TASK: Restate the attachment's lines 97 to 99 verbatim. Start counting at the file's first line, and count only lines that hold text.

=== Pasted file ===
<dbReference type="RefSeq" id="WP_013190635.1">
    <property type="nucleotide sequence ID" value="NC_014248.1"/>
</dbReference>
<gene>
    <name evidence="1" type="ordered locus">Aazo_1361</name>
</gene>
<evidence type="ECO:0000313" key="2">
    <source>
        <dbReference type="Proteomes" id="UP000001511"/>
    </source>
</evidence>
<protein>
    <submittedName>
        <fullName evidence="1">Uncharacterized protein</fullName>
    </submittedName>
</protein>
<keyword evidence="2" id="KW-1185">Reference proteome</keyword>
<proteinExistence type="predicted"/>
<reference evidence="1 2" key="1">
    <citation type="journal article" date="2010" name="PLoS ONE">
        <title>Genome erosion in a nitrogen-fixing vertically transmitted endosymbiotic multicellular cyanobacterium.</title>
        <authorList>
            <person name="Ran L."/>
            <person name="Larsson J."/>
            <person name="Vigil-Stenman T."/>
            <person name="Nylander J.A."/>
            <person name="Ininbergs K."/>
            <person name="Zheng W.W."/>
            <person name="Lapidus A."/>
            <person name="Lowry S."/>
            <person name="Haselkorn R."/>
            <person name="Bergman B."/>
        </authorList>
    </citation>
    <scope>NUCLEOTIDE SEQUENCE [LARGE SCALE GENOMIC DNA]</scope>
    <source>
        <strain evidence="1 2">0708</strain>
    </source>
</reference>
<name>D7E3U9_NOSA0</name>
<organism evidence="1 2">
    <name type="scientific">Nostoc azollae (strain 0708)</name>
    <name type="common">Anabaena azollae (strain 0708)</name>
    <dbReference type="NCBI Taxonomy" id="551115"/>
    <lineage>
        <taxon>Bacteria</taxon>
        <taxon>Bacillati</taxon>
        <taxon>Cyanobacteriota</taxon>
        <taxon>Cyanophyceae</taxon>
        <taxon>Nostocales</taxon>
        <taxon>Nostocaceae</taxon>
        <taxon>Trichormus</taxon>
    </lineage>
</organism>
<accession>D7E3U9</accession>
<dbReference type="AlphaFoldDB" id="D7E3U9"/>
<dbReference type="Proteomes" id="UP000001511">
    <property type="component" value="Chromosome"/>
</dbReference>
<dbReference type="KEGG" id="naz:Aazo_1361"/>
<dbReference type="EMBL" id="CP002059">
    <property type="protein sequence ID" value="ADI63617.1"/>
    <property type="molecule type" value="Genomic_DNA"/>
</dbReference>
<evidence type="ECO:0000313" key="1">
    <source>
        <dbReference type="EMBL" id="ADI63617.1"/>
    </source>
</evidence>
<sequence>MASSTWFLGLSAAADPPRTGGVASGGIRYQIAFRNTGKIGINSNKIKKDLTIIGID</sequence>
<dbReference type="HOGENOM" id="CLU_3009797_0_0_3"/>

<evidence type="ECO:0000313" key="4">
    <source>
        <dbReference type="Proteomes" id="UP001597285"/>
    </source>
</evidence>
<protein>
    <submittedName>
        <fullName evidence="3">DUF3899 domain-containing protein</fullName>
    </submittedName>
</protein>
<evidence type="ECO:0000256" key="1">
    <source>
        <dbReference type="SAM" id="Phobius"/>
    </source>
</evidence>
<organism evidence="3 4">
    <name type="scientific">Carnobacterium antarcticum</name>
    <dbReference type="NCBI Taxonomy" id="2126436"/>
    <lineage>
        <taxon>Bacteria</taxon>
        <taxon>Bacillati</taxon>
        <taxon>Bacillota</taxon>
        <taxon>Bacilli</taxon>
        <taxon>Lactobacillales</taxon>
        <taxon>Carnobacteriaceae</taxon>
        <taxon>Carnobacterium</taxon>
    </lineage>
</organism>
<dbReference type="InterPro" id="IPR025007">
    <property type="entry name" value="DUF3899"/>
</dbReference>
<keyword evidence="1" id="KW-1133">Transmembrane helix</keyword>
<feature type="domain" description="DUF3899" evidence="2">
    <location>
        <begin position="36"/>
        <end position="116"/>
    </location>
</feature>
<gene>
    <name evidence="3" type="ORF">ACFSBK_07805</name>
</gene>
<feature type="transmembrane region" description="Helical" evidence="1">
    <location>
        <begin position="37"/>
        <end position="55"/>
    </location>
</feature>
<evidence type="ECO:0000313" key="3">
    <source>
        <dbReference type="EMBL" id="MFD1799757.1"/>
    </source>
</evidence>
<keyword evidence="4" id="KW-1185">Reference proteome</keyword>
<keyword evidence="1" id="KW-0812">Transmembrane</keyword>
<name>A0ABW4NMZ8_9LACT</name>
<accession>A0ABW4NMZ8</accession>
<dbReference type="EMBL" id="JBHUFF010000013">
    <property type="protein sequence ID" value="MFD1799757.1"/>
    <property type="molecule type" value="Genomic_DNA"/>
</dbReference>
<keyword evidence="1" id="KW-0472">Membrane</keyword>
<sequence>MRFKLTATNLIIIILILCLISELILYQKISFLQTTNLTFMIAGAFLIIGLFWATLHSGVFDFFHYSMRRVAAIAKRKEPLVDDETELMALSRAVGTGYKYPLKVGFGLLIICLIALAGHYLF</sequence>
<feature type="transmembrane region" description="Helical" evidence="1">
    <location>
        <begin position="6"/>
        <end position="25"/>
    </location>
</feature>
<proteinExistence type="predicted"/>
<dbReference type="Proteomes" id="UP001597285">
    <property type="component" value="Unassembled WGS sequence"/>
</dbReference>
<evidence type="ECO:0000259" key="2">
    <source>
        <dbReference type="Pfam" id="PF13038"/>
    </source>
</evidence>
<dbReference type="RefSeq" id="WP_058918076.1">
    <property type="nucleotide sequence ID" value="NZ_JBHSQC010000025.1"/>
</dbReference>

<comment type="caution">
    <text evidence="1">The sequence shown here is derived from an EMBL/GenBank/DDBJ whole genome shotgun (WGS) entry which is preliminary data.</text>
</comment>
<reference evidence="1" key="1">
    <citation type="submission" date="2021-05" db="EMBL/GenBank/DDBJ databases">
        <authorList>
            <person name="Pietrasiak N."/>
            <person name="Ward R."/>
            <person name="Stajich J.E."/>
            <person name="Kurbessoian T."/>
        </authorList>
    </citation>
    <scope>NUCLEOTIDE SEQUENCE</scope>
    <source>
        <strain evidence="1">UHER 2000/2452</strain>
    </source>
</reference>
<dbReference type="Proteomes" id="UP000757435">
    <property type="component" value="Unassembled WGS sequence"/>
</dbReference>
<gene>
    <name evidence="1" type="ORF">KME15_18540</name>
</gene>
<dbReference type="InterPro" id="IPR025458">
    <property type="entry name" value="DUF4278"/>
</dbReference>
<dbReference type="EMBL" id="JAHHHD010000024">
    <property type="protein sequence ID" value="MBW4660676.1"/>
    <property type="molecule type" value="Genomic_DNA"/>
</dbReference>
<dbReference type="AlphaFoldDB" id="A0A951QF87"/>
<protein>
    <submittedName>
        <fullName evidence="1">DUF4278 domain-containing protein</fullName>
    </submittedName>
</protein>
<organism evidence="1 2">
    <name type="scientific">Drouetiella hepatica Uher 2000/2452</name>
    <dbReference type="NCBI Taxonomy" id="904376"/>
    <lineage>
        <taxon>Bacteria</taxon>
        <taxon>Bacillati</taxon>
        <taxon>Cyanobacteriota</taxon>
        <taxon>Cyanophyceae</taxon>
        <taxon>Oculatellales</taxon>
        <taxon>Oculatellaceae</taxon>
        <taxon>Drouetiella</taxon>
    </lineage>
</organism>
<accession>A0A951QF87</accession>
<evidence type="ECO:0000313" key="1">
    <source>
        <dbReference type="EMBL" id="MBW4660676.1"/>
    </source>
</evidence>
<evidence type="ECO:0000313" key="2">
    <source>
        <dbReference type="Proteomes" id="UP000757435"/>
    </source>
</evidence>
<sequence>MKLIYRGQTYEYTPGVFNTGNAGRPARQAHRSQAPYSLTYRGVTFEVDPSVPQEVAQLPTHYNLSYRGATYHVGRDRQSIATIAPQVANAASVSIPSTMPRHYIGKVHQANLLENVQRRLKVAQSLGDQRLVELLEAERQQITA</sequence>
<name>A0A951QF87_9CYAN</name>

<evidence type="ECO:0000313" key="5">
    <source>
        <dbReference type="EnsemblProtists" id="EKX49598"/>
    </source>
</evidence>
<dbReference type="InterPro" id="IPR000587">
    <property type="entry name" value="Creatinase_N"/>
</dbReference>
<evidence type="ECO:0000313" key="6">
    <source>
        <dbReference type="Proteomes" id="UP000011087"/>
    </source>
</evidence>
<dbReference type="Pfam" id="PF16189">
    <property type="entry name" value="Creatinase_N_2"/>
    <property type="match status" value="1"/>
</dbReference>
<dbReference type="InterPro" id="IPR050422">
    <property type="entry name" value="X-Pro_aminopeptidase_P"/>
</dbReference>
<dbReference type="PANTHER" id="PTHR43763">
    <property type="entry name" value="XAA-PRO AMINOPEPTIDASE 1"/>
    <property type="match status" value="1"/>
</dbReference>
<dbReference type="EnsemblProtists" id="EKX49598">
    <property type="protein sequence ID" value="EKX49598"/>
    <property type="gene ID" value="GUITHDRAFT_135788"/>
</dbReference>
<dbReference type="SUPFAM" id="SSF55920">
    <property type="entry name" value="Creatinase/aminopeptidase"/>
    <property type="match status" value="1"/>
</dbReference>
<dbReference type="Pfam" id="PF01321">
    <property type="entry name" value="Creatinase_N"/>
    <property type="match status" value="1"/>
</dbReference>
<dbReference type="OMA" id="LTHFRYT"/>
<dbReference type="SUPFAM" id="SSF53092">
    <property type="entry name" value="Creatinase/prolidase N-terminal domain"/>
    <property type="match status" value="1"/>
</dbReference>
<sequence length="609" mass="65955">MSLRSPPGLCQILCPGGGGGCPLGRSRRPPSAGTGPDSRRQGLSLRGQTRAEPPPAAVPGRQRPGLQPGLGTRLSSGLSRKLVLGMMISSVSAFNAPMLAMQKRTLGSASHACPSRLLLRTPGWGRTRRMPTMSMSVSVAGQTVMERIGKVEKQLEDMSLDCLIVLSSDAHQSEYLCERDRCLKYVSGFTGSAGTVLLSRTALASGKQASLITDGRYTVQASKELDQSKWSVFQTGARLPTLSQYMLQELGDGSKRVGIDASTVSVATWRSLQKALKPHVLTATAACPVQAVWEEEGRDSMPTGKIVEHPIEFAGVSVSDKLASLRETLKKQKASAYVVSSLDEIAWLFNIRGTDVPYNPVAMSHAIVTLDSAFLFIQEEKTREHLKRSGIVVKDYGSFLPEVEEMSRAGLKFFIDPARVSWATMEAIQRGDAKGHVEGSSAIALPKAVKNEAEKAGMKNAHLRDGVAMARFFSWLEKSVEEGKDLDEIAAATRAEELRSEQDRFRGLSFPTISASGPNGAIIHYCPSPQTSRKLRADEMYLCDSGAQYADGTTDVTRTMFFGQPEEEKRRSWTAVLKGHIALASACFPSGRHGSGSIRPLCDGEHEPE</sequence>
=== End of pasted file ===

        <taxon>Carnobacterium</taxon>
    </lineage>
</organism>